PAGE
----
By Ian Krietzberg
Hezbollah, a militant group based in Lebanon, attacked a northern Israeli military base on Aug. 31. The Washington Post reported that Israeli forces then retaliated with bombings of three villages in Southern Lebanon on Sept. 1, further escalating tensions between the two countries.
NBC News reported that both sides claim a different tale. Hezbollah claims to have “‘destroyed an Israeli military vehicle, killing or wounding those inside,’” while the Israeli Defense Forces claim that Hezbollah fired “‘2-3 anti-tank missiles’” from Lebanon, and that no Israelis were wounded.
The first attack followed an Israeli airstrike in Syria that killed two Hezbollah commanders just days before, according to The Washington Post. The attacks threaten to break the cease-fire that has been in place since the month-long war between the two countries in 2006.
According to CNN, the attacks also represent the “most serious cross-border exchange since January 2015,” when Hezbollah responded to an Israeli killing of an Iranian general by killing two soldiers in one of the nation’s military jeeps.
“‘We were attacked with several anti-tank missiles,’” Israeli Prime Minister Benjamin Netanyahu said at the Honduras diplomatic office in Jerusalem, according to The Times of Israel. “‘We responded with 100 shells and firing from the air by various means. We are consulting about the next steps. I have ordered that we be prepared for any scenario,’” he said.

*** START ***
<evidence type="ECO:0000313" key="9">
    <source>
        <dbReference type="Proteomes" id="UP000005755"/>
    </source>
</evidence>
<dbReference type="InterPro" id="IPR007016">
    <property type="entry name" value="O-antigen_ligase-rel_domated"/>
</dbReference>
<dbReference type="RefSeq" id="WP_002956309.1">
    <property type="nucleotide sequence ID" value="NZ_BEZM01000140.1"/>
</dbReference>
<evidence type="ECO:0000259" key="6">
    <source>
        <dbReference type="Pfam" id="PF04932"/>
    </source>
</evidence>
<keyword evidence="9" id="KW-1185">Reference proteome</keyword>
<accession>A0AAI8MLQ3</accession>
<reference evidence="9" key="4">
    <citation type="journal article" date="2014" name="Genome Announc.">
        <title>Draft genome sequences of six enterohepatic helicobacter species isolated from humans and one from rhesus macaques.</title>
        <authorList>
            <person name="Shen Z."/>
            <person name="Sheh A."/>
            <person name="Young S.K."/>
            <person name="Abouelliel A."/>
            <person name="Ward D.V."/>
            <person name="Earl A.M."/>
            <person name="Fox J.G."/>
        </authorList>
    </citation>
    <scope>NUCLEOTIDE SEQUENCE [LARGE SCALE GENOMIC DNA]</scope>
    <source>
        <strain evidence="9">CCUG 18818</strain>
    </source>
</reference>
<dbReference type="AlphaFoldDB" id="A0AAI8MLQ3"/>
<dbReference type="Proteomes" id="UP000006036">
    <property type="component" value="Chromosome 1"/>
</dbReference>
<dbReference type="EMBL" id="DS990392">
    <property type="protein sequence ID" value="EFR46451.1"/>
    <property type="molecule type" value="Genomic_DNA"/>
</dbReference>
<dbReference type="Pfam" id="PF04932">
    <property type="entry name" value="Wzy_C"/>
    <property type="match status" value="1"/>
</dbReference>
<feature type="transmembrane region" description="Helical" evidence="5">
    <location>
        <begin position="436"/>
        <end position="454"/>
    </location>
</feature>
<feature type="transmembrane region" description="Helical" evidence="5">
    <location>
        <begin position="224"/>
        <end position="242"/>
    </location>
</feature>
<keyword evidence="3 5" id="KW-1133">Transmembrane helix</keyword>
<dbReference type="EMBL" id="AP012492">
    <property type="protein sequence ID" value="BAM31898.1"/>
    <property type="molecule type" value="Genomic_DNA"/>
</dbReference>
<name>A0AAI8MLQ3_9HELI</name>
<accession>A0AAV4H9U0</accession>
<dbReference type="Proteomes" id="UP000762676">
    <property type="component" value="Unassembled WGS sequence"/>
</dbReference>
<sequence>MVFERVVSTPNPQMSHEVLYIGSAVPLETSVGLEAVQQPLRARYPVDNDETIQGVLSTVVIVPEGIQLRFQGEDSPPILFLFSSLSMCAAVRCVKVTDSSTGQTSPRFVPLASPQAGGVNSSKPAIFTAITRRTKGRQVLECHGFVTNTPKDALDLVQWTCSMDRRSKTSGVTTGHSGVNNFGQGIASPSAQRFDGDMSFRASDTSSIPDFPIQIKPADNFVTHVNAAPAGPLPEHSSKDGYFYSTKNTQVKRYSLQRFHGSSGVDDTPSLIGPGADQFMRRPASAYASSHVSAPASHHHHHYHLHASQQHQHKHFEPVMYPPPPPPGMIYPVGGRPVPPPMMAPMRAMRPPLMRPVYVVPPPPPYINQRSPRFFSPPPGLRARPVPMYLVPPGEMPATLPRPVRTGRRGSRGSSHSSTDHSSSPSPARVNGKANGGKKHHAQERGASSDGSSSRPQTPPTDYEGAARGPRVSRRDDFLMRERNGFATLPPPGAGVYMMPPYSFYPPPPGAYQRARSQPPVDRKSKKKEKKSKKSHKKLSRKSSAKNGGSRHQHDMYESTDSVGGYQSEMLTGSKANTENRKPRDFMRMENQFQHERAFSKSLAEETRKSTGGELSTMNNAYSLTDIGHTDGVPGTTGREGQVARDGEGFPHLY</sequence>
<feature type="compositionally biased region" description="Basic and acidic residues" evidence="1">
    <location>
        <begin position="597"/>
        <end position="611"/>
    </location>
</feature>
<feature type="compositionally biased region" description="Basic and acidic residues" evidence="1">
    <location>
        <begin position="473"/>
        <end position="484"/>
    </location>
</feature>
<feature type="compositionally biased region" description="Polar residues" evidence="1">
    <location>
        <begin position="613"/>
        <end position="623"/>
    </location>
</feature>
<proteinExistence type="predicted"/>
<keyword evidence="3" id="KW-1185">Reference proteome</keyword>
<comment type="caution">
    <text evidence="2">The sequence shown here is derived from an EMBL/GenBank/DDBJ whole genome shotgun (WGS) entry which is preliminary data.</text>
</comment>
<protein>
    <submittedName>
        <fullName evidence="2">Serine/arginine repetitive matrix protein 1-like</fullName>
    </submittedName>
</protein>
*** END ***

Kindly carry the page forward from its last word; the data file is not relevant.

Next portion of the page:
Despite Israel’s statement that neither soldiers nor civilians were killed or injured in the attack, two servicemen were flown to Haifa’s Rambam Medical Center, according to The Times of Israel. However, they were released shortly afterward.
On Sept. 1, Lebanese Prime Minister Saad al-Hairiri called Secretary of State Mike Pompeo along with top French diplomats, asking the U.S. and France to “‘intervene in the face of developments at the southern border,’” according to Reuters.
The Associated Press reported that U.N. peace forces have been on the ground in Southern Lebanon, and have been in contact with all sides of the conflict. Despite the U.N. peacekeepers maintaining their presence on the ground, U.N. spokesman Andrea Tenanti said that “‘calm has returned in the area.’”
Despite peace efforts, tensions remain high as Hezbollah’s deputy head Naim Kassem defended his organization’s retaliation against Israel on Sept. 1.
“‘Hezbollah wants to preserve deterrence and the rules of engagement in order to prevent something worse from happening,’” he said, according to The Associated Press.